TI - Some lovely scenery and the northernmost pub in Australia (The Royal Hotel)

Our walking tour of the area revealed it to be mostly deserted. Covid had killed all of the tourism, which was mostly geared towards high-end fishing charters. What was left was mostly local Torres Islanders, who generally spent their time indoors during the day, presumably avoiding the midday heat (and Covid-19) in their homes.

We climbed the big hill above town to the WWII fortifications there (Green Hill Fort). Thursday was hit hard by the Japanese, to the extent that all civilians were evacuated. It was second only to the terrible bombing of Darwin, which is basically Australia's Pearl Harbor played on repeat.


The Cathedral Church was filled with memorials to the wreck of the Quetta,
and some beautiful stained-glass windows


Green Hill Fort had some interesting history and great views



A lazy explore on a sunny day - we loved it

We encountered a few people about. Most were walking kids in strollers and were being very good about Covid precautions. We tried the local Torres Island Cultural Museum, but found everything but the gift shop closed there.


We took the more modern boat for the ferry between TI and Horn Island

The only thing we really found to do there was a quick shop for produce at the local supermarket and a lunch out at “Australia's Top Pub”, Australia's northernmost pub which, despite billing itself as being practically in the Arctic Circle, is still 200 miles south of all of the pubs in New Guinea. They were very conscientious about Covid, despite the nearest case in Australia being 900 miles south. The food was not amazing – just okay, but it was nice to eat out.

The next day, which was not Thursday, we confined ourselves to a tour of the tiny village on Horn Island. The village is literally three streets, so our tour was a brief one of dried out lawns (due to water restrictions) and empty streets. We went to the Torres Strait Heritage Museum, which was half Torres Islander, half WWII history. There, we learned that pearl diving is really, really dangerous. Also, war. War is dangerous.

When we arrived at the site, which is shared by a hotel, we were met by two Asian women. The older of the two looked at us and said, “Who are you? Where did you come from?” as she retreated behind the safety of the counter. Maryanne tried to reassure her by saying, “We are from a boat. We came from Cairns.” We had called ahead the day before and were told they were happy to open up the museum for just us. Apparently, the message never filtered down to the front desk staff.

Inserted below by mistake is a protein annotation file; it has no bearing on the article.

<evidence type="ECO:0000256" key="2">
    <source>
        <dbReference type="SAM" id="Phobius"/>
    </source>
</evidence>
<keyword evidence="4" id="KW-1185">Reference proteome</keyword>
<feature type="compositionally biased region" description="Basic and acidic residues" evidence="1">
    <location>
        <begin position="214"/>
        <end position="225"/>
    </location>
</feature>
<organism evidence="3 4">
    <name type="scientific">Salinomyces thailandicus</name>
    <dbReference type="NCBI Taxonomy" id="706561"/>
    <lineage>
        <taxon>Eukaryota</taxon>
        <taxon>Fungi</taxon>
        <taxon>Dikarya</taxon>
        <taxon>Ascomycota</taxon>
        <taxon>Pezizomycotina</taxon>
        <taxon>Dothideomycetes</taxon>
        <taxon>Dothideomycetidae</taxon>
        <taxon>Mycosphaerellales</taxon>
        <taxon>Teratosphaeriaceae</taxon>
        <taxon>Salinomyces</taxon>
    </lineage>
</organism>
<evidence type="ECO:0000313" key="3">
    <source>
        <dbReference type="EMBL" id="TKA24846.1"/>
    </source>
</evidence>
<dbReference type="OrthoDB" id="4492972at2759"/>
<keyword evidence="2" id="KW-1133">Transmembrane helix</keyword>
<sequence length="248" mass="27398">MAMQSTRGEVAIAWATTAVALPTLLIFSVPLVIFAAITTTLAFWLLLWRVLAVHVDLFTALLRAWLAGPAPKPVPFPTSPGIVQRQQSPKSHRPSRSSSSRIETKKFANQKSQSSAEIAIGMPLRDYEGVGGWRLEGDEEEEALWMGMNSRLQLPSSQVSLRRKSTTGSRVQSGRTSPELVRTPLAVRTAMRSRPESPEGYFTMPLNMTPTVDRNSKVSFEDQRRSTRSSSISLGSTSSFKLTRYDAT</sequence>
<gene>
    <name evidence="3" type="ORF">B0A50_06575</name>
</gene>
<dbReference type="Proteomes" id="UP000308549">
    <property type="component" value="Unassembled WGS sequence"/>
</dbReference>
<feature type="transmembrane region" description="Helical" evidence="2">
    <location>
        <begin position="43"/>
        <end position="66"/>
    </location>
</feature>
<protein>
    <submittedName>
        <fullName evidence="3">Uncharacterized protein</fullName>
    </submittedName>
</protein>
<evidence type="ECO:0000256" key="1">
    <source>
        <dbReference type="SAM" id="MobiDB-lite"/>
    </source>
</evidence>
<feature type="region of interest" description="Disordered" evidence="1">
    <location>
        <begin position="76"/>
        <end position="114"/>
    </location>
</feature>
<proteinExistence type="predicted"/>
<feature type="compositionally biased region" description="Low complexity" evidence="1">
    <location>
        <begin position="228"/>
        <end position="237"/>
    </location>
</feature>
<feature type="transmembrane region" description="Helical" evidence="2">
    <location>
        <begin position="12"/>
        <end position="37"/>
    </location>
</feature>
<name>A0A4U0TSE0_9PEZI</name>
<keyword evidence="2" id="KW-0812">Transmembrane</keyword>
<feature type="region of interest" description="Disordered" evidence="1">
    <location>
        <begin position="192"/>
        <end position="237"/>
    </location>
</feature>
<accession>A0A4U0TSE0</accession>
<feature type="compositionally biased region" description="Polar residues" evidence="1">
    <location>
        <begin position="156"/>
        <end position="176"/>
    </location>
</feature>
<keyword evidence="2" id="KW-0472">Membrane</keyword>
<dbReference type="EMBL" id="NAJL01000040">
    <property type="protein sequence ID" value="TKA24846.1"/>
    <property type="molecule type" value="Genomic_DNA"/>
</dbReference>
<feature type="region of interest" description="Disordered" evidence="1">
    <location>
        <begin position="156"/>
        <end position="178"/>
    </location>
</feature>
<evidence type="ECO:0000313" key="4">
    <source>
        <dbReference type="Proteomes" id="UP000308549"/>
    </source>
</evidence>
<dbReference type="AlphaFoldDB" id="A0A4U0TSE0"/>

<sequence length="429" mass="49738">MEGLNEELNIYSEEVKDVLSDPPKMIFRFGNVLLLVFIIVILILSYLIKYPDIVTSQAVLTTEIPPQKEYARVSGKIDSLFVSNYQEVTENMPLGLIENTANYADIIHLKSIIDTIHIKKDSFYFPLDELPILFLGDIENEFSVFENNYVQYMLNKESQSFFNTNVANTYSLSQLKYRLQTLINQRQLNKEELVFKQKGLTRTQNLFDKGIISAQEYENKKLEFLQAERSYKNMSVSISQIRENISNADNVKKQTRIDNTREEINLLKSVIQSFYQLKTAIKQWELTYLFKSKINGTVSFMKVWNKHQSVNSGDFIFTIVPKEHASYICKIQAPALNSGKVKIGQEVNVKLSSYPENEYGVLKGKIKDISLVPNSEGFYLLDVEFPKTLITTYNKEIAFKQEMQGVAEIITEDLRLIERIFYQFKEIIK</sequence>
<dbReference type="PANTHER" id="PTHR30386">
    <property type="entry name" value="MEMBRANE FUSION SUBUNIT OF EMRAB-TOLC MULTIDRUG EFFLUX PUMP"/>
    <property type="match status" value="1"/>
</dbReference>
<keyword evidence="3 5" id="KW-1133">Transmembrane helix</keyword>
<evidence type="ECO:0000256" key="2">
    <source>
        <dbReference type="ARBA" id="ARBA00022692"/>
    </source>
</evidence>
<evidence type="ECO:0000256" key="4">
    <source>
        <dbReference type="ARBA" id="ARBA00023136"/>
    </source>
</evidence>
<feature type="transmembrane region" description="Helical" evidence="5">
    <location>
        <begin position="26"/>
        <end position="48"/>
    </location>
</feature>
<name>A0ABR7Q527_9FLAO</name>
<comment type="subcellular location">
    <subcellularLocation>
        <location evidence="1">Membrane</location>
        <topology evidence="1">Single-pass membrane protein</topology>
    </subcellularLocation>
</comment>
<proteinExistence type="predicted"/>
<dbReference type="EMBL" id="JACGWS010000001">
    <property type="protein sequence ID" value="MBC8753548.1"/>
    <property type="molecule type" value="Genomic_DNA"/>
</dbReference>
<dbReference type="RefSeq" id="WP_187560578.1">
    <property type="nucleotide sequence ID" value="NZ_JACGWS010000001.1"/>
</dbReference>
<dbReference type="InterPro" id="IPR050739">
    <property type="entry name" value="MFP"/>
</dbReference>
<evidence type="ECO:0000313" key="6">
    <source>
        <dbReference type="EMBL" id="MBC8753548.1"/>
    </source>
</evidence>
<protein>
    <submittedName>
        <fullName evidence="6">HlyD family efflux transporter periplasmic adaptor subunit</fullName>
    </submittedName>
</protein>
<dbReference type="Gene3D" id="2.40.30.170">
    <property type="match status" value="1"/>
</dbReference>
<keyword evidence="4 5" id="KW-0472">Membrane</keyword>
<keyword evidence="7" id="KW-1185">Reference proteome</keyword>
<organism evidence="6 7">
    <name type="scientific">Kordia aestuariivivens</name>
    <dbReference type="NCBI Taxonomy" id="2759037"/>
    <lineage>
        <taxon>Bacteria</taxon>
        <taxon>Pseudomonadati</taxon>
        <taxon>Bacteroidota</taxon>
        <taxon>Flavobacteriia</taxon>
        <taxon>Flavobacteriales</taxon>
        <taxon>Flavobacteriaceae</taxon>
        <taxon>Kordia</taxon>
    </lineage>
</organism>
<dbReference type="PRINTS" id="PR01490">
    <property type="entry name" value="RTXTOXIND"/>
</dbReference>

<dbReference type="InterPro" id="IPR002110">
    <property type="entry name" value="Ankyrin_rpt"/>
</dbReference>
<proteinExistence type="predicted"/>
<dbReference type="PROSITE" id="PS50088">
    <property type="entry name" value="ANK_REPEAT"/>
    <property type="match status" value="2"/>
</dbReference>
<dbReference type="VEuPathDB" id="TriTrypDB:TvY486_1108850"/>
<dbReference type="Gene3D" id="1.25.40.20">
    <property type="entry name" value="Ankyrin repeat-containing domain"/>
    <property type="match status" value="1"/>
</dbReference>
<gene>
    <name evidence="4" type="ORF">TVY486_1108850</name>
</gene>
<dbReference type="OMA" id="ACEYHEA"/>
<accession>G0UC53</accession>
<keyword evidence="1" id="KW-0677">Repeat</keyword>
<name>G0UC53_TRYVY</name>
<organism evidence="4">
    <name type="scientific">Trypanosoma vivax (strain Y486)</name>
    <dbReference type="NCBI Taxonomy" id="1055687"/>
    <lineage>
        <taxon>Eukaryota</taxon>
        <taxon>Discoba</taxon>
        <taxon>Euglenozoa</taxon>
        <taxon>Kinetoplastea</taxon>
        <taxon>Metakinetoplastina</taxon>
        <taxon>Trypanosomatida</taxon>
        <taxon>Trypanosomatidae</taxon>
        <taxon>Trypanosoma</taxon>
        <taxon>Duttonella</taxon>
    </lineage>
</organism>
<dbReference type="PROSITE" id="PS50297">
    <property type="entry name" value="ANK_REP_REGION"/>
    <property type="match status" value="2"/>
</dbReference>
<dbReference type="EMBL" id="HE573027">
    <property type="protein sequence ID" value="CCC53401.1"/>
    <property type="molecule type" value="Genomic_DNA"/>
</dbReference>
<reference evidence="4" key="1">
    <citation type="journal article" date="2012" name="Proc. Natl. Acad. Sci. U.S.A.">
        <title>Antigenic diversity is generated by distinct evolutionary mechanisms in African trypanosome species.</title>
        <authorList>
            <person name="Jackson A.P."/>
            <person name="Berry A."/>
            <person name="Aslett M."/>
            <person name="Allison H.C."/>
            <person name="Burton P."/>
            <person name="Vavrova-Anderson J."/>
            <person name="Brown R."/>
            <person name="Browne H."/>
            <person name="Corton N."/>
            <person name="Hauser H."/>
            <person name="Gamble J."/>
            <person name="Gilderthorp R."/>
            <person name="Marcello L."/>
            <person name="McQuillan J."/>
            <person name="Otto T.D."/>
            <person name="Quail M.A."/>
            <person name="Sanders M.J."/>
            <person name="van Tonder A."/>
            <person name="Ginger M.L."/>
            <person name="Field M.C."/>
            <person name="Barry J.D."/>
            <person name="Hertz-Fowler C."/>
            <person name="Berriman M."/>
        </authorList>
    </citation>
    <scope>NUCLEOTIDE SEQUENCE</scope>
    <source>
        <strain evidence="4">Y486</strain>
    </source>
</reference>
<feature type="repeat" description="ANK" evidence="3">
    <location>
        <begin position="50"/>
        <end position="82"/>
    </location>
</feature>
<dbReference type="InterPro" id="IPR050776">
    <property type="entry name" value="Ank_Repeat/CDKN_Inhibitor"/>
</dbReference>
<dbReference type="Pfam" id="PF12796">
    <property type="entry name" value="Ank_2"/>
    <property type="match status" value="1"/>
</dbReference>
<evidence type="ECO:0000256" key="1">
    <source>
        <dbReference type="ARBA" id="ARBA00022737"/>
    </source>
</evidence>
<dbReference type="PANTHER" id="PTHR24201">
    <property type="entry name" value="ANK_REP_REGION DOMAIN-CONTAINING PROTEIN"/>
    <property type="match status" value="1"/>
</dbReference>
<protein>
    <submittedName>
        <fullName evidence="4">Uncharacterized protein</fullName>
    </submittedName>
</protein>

Hanging out and exploring at Horn Island

There was a brief pause, and then I could see the poor woman thinking, “Cruise ship!!”. She retreated further.

Maryanne clarified for her that we were on our own boat and that we basically haven't seen anybody except Thursday Islanders for weeks. This did not reassure her, even tough we were both wearing masks. She gave us the stink eye the whole time we were there and made the younger woman open up the museum for us and do everything involved with getting near us. This was after she explained that, “I'm not afraid of anything. I've already died once.”

Maryanne: “We just flew in from Melbourne (A Covid hotspot). The kids were coughing. It was driving us nuts. We just had to get out of the house and go somewhere.” This was absurd because there were no direct flights from Melbourne and the rules would not have allowed us on the island without a mandatory quarantine before we were allowed in public if there were. The young woman got the joke. The older one distinctly did not. Even after we explained it, she clearly thought we were a couple of dicks. I have never felt so uncomfortable paying to walk around a museum before. {Maryanne: I never actually said this at the time, just joked afterwards, Kyle loves to tell a story...}

As we left, I overheard the younger lady saying to the older one that she felt sorry for us because we had come all of this way and had been made so unwelcome. The older woman really seemed like she was otherwise a nice lady, but we could not find a way to convince her that we were not there to kill her.

We then walked the empty streets to the Wongai Hotel, where the attached pub was open for lunch. After signing in and giving our personal details for possible future contact tracing, we found an out-of-the-way table. The food there was much better. We shouldn't have bothered with Thursday Island after all, but since we had come all of this way, the much better pub at Horn Island would have to wait until Friday.